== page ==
Former British diplomat Craig Murray was in the public gallery at Old Bailey for Julian Assange’s hearing and here is his report on Tuesday’s events.
When Daniel Ellsberg released the Pentagon Papers, the U.S. government burgled the office of his psychiatrist to look for medical evidence to discredit him.
Julian Assange has been obliged to submit himself, while in a mentally and physically weakened state and in conditions of the harshest incarceration, to examination by psychiatrists appointed by the U.S. government. He has found the experience intrusive and traumatising. It is a burglary of the mind.
Julian is profoundly worried that his medical history will be used to discredit him and all that he has worked for, to paint the achievements of WikiLeaks in promoting open government and citizen knowledge as the fantasy of a deranged mind.
I have no doubt this will be tried, but fortunately there has been a real change in public understanding and acknowledgement of mental illness. I do not think Julian’s periodic and infrequent episodes of very serious depression will be successfully portrayed in a bad light, despite the incredibly crass and insensitive attitude displayed in court Tuesday by the U.S. government, who have apparently been bypassed by the change in attitudes of the last few decades.
I discuss this before coming to Tuesday’s evidence because for once my account will be less detailed than others, because I have decided to censor much of what was said.
I do this on the grounds that, when it comes to his medical history, Julian’s right to privacy ought not to be abolished by these proceedings. I have discussed this in some detail with Julian’s partner, Stella Moris.
I have of course weighed this against my duty as a journalist to you the reader, and have decided the right to medical privacy is greater, irrespective of what others are publishing. I have therefore given as full an account as I can while omitting all mention of behaviours, of symptoms and of more personal detail.
I also believe I would take that view irrespective of the identity of the defendant. I am not just being partial to a friend. In all my reporting of these proceedings, of course my friendship with Julian has been something of which I am mindful. But I have invented nothing, nor have I omitted anything maliciously.
I will state firmly and resolutely that my account has been truthful. I do not claim it has been impartial. Because in a case of extreme injustice, truth is not impartial.
The following account tries to give you a fair impression of Tuesday’s courtroom events, while omitting the substance and detail of much of the discussion.
Sole Witness: Michael Kopelman
The single witness all day was the eminent psychiatrist Professor Michael Kopelman, who will be familiar to readers of Murder in Samarkand.
Emeritus professor of psychiatry at Kings College London and formerly head of psychiatry at Guy’s and St Thomas’, Kopelman was appointed by the defence (he is not one of the psychiatrists of whom Julian complains, who will give evidence later) and had visited Julian Assange 19 times in Belmarsh Prison. His detailed report concluded that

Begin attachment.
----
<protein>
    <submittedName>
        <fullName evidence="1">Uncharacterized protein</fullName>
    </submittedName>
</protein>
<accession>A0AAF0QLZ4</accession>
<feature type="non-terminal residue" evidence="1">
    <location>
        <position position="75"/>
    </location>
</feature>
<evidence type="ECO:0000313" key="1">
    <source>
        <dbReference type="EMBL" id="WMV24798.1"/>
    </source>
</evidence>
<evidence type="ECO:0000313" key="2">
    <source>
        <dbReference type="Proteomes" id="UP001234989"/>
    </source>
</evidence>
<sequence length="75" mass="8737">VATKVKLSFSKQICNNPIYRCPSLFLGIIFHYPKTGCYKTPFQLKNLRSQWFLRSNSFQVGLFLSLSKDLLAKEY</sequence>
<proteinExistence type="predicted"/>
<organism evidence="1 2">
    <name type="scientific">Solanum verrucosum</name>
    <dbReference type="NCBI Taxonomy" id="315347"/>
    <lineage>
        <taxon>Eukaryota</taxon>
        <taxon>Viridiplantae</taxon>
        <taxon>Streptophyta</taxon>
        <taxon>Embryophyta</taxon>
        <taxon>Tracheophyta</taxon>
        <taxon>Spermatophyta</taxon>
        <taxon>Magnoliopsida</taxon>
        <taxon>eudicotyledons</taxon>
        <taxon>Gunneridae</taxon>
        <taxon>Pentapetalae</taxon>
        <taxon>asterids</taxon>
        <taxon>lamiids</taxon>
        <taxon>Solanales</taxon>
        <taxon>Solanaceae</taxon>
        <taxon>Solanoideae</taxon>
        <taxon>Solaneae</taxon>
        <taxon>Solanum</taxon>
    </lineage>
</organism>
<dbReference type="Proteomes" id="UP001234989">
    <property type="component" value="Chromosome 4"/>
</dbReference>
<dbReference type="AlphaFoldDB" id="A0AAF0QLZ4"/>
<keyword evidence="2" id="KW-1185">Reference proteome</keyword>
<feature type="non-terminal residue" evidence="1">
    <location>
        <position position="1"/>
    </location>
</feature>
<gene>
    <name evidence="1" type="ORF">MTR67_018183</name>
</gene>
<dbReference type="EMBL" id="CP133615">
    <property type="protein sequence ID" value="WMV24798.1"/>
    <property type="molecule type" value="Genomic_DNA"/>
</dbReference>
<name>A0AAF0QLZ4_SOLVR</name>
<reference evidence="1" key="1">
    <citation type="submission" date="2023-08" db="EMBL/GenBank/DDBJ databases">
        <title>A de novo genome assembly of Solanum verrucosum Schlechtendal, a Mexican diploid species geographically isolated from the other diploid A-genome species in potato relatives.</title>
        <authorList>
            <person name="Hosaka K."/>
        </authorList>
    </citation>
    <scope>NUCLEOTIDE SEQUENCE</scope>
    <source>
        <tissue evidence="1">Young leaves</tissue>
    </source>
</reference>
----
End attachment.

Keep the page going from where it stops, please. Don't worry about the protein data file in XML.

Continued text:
“I reiterate again that I am as certain as a psychiatrist ever can be that, in the event of imminent extradition, Mr. Assange would indeed find a way to commit suicide.”
Kopelman’s evidence was that his report was based not just on his many consultations with Assange, but on detailed research of his medical records back to childhood, including direct contact with other doctors who had treated Assange including in Australia, and multiple interviews with family and long-term friends. His diagnosis of severe depression was backed by a medical history of such episodes and a startling family history of suicide, possibly indicating genetic disposition.
Kopelman was firm in stating that he did not find Assange to be delusional. Assange’s concerns with being spied upon and plotted against were perfectly rational in the circumstances.
Kopelman had no doubt that Julian was liable to commit suicide if extradited. “It is the disorder which brings the suicide risk. Extradition is the trigger.”
James Lewis QC cross-examined Kopelman for four hours.
As ever, he started by disparaging the witness’s qualifications; Kopelman was a cognitive psychiatrist not a forensic psychiatrist and had not worked in prisons.
Kopelman pointed out that he had been practising forensic psychiatry and testifying in numerous courts for over 30 years.
When Lewis persisted again and again in querying his credentials, Kopelman had enough and decided to burst out of the bubble of court etiquette:
“I have been doing this for over 30 years and on five or six occasions London solicitors have phoned me up and said that James Lewis QC is acting in an extradition case and is extremely keen to get your services for a report. So I think it is a bit rich for you to stand there now questioning my qualifications.”
This caused really loud laughter in court, which remarkably Judge Vanessa Baraitser made no attempt to silence.
The other trick which the prosecution played yet again was to give Kopelman two huge bundles which had, they said, been sent to him that morning and which he said he had never seen – unsurprisingly as he started testifying at 10 a.m. These included substantial items which Kopelman had never seen before but on which he was to be questioned. The first of these was an academic article on malingering, which Kopelman was in effect scorned by Lewis for not having read. He said he had read a great many articles on the subject but not this particular one.
Lewis then read several sentences from the article and invited Kopelman to agree with them. These included “clinical skills alone are not sufficient to diagnose malingering” and one to the effect that the clinical team are best placed to detect malingering.